The Reston Association (RA) has reinstated the Parks & Recreation Advisory Committee (PRAC) after a year-long suspension.
The committee, which was temporarily suspended in February 2020, advises the RA “Board of Directors on the sound management and development of facilities and amenities for association members, the delivery of association-sponsored or co-sponsored recreation/leisure activities and services and the prioritization of funding for capital improvements and recreation services,” according to the association’s site.
RA is already accepting applications online for any member in good standing that wishes to volunteer to be a committee member for PRAC.
The advisory committee was suspended at a board meeting as RA moved forward with a data-driven review of its recreational facilities. The review was headed by the Recreation Facilities Working Group (RFWG), which presented its findings during the board’s Feb. 25 meeting.
The reinstatement of PRAC last week came as one of RFWG’s primary recommendations for the RA board.
“Part of the facility workflow process that we envisioned has the PRAC being a significant player in helping to navigate through that workflow process, managing community engagement and helping the board understand what are our opportunities and perhaps challenges as we make decisions around individual facilities,” said Jeff Thomas, a RFWG member who presented the group’s findings to the board.
The primary recommendations RFWG advised to the board also included implementing a facility workflow process to repurpose or maintain specific sites and evaluate the annual funding required preventing deferring major repairs and replacement at sites.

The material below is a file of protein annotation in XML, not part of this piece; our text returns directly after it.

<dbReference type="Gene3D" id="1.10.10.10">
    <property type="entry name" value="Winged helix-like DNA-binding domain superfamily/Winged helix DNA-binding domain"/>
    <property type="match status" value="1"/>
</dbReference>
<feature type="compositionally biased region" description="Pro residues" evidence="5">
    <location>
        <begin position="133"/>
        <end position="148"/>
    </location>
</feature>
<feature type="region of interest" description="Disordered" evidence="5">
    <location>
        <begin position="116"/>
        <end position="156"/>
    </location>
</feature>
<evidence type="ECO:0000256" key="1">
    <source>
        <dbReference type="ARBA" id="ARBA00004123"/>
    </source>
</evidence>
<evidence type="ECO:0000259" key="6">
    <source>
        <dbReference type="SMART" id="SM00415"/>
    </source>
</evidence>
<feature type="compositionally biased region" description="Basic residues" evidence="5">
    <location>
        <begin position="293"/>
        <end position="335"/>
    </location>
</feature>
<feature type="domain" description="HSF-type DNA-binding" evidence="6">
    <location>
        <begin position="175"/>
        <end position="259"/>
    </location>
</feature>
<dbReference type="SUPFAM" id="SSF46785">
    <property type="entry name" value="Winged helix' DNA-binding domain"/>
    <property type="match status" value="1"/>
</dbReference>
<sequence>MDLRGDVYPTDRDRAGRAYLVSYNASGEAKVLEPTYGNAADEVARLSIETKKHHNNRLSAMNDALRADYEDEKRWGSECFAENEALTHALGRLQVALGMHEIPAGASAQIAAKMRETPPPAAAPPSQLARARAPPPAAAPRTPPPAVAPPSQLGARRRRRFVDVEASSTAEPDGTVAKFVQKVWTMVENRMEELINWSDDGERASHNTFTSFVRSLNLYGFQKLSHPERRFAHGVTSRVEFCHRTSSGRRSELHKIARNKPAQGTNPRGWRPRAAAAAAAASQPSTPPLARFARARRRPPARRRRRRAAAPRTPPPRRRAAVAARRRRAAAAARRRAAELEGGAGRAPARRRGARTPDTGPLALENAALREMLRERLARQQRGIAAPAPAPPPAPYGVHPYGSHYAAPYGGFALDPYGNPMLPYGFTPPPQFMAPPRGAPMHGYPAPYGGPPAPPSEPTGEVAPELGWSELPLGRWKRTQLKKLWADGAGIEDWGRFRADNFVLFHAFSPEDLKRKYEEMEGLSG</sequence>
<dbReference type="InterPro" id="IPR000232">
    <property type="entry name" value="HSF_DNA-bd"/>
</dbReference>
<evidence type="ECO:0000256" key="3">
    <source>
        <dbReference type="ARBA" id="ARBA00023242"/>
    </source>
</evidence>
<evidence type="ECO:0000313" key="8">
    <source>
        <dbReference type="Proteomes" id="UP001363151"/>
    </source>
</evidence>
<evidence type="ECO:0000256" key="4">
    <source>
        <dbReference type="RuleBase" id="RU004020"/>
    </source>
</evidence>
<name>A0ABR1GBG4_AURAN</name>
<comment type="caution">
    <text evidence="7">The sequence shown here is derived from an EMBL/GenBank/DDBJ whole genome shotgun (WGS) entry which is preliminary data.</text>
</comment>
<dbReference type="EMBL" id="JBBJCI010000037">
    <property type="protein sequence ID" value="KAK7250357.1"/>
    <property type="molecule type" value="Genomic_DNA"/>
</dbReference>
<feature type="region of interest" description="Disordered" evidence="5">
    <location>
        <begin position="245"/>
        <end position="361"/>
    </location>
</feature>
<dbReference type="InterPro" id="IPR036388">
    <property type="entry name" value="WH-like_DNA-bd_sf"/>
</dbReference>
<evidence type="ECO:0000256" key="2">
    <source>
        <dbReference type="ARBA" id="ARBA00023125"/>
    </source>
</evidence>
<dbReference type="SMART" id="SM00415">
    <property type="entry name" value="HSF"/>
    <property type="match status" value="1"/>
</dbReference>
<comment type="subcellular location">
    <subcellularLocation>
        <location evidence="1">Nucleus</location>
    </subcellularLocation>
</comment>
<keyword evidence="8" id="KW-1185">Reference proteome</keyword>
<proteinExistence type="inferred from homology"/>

Other recommendations were to encourage RA member participation and seek feedback on facilities and building a Parks and Recreation Master Plan for the next 10 years.
“We’re a standout community when it comes to our recreation facilities. We should be proud of that,” Thomas said. “The thing we do need to recognize though is that the increased capital cost needs to be dealt with in a meaningful way. They’re probably not going to be sustainable without significant increases to assessments or other funding sources.”
Thomas also presented findings and recommendations for the pools, tennis courts and lake access in the RA community.
RFWG’s proposals for pools were that they should be a focus in a new community recreation master plan, marketing should be increased to help grow pool membership and an evaluation should be conducted on amenity improvements for best practices of pool operations and service to residents.
Thomas also shared that RA should evaluate long-term operations of underutilized pools and potential opportunities for repurposing them.
The lake access recommendations included improving Reston residents’ access to the lakes, improving or installing launches for small boats or kayaks, and adding boat storage and dock fees for non-residents. Other recommendations were to install docks or controlled areas for fishing or observation, introduce new community programming, and partner with other community-oriented groups for environmental education.
“The lakes are certainly important assets that we have here in Reston that are really valued and appreciated,” Thomas said. “But we think there’s probably opportunities to better leverage those lakes for recreational activities.”
The tennis court recommendations included ensuring adequate budgeting for maintenance of the courts and their surrounding areas, providing more marketing of the courts, capturing more data on tennis interest for future decisions and exploring adapting underused courts to a multi-use model to allow play for other sports.
Instead of taking immediate action on RFWG’s recommendations, the board approved a motion from Director Bob Petrine to defer any decisions on them until the full board has a working session to discuss each item. His motion included deferring action on RFWG’s report until the Fiscal Committee finishes its current project work on the facility financial analysis.
Petrine’s approved motion also included directing RA staff to send RFWG’s report and materials to association members via RA’s newsletter, cluster newsletters and social media channels as well with other committees.